The Dutch government is quite transparent in detailing its arms exports – at least, ex post. Licence details are published on the government’s website. Although transparency in itself does not limit exports – the Netherlands is still a solid top-10 arms exporter – it gives the opportunity to scrutinize the implementation of export policies.
And although the Dutch government is transparent, it is very slow in publishing. The most recent available data relate to the first half of 2011.
For analytic reasons we put the monthly overviews together in (semi-) annual files.
The separate licences reveal more details than the very general reports that are sent to parliament twice a year, most recently last December.
From that general overview we already knew that the total export value for the first six months of 2011 was 514 million euro and that main destinations were NATO countries: the United States (117 million euro), the United Kingdom (74) and France (40).
More interesting are details on a few destinations that deserve special attention:
Remarkable is a 160,000 euro licence for military cameras to Egypt. Although small in financial volume both the licence date and the nature of the goods are noteworthy. The licence was granted on 4 February 2011, two weeks since massive major protests had made Cairo’s Tahrir Square a symbol of the Arab Spring and forced dictator Hosni Mubarak to step down. With wireless services reportedly impaired and air force fighter jets flying low over the square, the Dutch government had no problems with supplying infrared cameras with military specifications. It was only in March that the government decided to hold export licences to Egypt and a few other Arab countries.
Other remarkable licences were granted for arms exports to:
Taiwan: submarine spare parts orders worth another 21 million euro, added to 170 million over the previous ten years, making submarine after-sales a very lucrative business for Damen Shiprepair, which took over former Wilton Fijenoord’s submarine maintenance in 2003.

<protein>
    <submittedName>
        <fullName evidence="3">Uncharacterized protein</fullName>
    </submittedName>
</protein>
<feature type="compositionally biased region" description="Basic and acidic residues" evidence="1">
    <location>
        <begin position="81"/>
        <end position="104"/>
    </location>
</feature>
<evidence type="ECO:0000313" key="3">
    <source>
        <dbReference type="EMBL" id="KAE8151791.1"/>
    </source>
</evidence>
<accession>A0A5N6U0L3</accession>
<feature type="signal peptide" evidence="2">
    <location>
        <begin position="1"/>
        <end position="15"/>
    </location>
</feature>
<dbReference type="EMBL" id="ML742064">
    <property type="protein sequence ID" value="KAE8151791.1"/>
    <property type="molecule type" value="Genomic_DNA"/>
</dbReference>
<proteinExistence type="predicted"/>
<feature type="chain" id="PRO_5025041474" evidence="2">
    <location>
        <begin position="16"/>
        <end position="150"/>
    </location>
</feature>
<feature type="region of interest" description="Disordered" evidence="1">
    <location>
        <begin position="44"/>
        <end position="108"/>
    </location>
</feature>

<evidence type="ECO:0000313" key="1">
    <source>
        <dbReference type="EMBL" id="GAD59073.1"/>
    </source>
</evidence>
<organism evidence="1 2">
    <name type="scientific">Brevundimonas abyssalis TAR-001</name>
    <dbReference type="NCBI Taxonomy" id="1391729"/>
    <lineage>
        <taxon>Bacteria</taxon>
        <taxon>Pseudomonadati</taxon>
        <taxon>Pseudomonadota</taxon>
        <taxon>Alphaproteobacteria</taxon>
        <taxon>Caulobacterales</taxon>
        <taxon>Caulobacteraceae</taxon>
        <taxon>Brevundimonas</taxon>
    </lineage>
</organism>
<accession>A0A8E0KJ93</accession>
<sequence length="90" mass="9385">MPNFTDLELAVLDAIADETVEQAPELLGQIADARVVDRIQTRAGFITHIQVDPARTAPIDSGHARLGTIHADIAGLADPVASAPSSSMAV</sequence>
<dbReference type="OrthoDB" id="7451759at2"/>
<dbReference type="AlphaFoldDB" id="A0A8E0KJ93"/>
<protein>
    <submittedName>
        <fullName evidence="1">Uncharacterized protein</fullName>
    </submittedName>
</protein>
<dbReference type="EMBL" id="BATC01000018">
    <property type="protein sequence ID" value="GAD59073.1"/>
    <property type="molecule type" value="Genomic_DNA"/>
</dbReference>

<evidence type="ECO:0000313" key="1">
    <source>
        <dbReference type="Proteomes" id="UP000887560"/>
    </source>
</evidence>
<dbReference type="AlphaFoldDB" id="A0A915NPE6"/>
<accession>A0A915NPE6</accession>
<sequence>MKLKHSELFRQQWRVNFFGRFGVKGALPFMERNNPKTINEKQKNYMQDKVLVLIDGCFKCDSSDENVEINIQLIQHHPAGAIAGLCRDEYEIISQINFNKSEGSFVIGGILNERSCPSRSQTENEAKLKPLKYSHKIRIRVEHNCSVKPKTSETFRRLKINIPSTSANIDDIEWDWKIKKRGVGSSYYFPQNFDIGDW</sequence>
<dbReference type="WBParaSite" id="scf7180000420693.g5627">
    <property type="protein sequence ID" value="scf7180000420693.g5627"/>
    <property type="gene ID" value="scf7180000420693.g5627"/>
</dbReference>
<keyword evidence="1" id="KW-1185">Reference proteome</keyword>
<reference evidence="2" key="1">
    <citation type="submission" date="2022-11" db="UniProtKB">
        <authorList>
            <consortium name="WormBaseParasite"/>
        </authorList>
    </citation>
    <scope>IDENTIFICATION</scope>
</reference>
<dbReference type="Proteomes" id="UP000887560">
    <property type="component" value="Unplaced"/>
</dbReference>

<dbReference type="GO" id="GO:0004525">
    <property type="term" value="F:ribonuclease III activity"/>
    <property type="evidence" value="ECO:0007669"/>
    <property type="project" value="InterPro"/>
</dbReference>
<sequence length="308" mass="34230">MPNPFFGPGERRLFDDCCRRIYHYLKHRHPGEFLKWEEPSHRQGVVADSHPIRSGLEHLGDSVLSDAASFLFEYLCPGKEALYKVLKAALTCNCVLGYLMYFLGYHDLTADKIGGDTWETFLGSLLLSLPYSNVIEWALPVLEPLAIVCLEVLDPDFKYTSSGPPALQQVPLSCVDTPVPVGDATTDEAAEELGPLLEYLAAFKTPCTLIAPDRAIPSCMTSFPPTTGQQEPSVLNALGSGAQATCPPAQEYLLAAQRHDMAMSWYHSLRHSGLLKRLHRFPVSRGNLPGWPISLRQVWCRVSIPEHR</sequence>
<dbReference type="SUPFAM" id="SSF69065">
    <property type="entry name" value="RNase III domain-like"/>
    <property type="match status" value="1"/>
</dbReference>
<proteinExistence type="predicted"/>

China: 18 million euro for “RAS/FAS” naval supply systems. RAS/FAS is short for Replenishment-At-Sea/Fueling-At-Sea. While the 1989 EU arms embargo allows for non-lethal military supplies, this is the first major military deal between the Netherlands and China ever since. And while the western world specifically refers to China’s naval build-up when legitimising arms sales to neighbouring countries, the Dutch government apparently sees no problem with sales to China either.
India: 10.6 million licence for cables for US-supplied military aircraft. That could be either P-8i Poseidon maritime surveillance planes or C-130 Hercules or C-17 Globemaster military transport aircraft, which are currently all in production for India. In recent years India has re-emerged as a significant arms export destination, with licences worth some 41 million euro for the years 2006-2010.
Turkmenistan:One licence worth 6.8 million euro for search radars, supplied via Turkey to Turkmenistan’s navy. In December Foreign Affairs minister Rosenthal claimed Amnesty International had positively advised on the deal, but at Amnesty offices nobody could confirm this. The authoritarian Turkmen president Berdymukhammedov recently started with his second term, thanks to a 97% win in fake elections.
The Dutch government rather looks at Turkmenistan as an emerging energy supplier and is promoting business ties with the country, including a recently opened export credit line, guaranteed by the state for up to 100 million euro.
It will be very interesting to see if the Arab Spring had much impact on Dutch arms export policies later in 2011. The government has – yet again – promised to deliver its full 2011 annual report faster than before, and also to include new contextual information, detailing decisions on specific major export licences. As nobody yet knows how this will look like we will just have to wait and see until early summer.
[FS, 11 April 2012]